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Sapa, Vietnam: an example of how sometimes tourism is bad

When you envision what Vietnam looks like, you probably wouldn’t picture Sapa. At least it’s not what we would picture.When i think of my country as a tourist we have rice patties, jungles and beaches.  Sapa is very different.  Nestled into  the mountains just south of the Chinese border, Sapa reminded me of some parts in Vietnam that have the same problem  

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Sapa town in 1992

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Sapa village in 1992

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A road to small village of sapa – 1992

The towering green mountains shrouded in mist and fog makes for a breathtaking setting.  Just like Tay Nguyen – Central highland of vietnam the locals wear brightly colored clothing that look beautiful against the green mountainous backdrop.  The town itself is also very pretty.  The buildings seem to cling to the sides of the steep hills with narrow winding roads.  There is no surprise why tourists have flocked here foryears, Sapa is a lovely place.  

Unfortunately, it seems tourism has really made a negative impact on the community.  As a vietnamese local tourists, I hate to see communities become so completely dependent on tourists (us) that the soul of place seems to be lost.  Vietnam is the 4th country I’ve visited and i don’t think I’ve seen a town with a more desperate relationship with tourism, although I’m sure they’re more out there.   

Image result for children in sapa

 As soon as we “ Tourist ‘’  arrived town on the bus, children and women, many with babies followed us wherever we went trying to sell us anything they had.  If I could, I would buy from everyone, they certainly need the income, but this solution just isn’t possible.   

Even if all the visiting tourists bought a few things from at least 2 or 3 woman, it wouldn’t even come close to supporting all the locals in need.  I’ve  seen this in other towns, but not at this level.  There were little girls sleeping outside the doors of the hotels waiting for tourists to come out.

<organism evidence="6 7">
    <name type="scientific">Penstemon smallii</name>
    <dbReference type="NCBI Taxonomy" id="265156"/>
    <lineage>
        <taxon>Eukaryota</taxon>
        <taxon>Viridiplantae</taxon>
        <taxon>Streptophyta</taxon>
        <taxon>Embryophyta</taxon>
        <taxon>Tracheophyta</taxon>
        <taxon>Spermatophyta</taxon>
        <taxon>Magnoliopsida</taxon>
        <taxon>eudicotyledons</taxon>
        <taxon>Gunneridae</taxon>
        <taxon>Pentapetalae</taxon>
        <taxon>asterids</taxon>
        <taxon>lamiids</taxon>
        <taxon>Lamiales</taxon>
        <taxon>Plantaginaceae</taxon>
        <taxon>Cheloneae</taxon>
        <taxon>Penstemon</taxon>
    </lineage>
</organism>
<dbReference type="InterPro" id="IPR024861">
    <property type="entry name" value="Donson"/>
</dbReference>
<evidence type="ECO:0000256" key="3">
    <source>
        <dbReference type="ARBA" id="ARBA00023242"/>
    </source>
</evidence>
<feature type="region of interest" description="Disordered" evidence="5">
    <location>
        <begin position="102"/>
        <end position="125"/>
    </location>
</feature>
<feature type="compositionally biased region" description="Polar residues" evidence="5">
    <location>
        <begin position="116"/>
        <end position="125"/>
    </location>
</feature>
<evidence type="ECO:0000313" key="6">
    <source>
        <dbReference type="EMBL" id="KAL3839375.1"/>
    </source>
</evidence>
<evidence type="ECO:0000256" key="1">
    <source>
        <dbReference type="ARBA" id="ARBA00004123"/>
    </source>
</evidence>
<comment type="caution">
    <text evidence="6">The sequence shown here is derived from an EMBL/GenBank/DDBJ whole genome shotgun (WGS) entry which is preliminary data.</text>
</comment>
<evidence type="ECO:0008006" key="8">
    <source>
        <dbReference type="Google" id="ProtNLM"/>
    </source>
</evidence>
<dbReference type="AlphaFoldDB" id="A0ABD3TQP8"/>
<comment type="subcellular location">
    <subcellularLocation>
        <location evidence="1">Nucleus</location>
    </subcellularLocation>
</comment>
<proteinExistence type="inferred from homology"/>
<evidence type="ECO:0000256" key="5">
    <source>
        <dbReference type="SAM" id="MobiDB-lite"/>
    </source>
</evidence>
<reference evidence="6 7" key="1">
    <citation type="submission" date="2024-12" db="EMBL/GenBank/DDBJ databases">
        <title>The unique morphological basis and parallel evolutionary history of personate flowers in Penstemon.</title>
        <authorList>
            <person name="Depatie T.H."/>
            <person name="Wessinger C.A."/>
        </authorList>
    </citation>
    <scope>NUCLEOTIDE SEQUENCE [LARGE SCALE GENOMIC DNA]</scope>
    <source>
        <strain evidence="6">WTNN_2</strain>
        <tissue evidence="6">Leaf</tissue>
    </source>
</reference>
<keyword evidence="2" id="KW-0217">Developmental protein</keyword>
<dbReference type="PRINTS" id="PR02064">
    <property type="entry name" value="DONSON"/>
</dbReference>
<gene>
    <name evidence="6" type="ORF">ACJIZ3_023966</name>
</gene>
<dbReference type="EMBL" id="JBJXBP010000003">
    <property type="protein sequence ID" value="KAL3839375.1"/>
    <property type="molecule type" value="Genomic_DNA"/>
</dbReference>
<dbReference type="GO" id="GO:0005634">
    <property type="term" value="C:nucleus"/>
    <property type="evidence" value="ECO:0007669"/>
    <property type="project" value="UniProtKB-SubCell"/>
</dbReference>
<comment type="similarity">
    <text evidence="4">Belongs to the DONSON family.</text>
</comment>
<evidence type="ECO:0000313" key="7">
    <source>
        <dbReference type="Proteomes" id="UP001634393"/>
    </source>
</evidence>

At a restaurant for lunch there were a dozen beautiful young faces pressed against the window trying to sell handicrafts.  Walking to dinner three drunk local woman were hanging off Meggan’s arms trying to sell her handmade handbags. The next day I booked a village trek which was to responsibly support the locals and the villages.  In retrospect, I’m not sure any of my money went to the villages I walked through.  It seems all the tours do a similar route through these villages.  

Locals were waiting for us at the start point and followed and begged us to buy something for the entire 10 kilometers through the countryside. All of this breaks our hearts, I wish I could directly help everyone.  

By visiting Sapa, I’m part of the problem.  I think many communities have this dilemma.  Although tourism has the ability to bring in a needed economy, it also has the ability to create a dependence and strip places of what originally made them worth 
visiting.  If there were an easy solution, it would probably already fixed.   

I really feel strongly about fair-trade and micro-finance and believe this can be part of the solution.  To learn about fair-trade and micro-finance, go to WFTO, FTF and KIVA. Sapa does export fair-trade products, but there is still not enough demand.   If demand around the world increases for products that directly support local communities and artisans around the world, many of the adults would be employed by fair-trade co-ops rather than having to beg and their children would be in school.  This would allow these individuals to make enough to support themselves, while still retaining their community’s culture and lifestyle.  

Fair-trade is more than just coffee, I have seen this model in action in many places; entire restaurant staff of ex-street kids and orphans in Ho Chi Minh City and more. Micro-finance allows entrepreneurs, like the ones I just mentioned in developing countries to obtain small loans for their businesses.  KIVA is an amazing organization.  All our loans are nearly paid back in full, we will put this money back into more loans for more entrepreneurs  from countries I’ve visited.  

KIVA as an organization has a 98.37% payback rate on $72 million dollars of loans!   Go to Kiva’s website and invest in a few businesses around the world for as little as the cost of a lunch. 

So, I just went from a post on Sapa that somehow ended up on a dissertation on fair-trade and micro-finance.  Sapa is a beautiful place with beautiful people and by no means are we suggesting not to 
visit.  If anyone out there has programs, tours or organizations that directly support the community of Sapa, please let me and future visitors know! 

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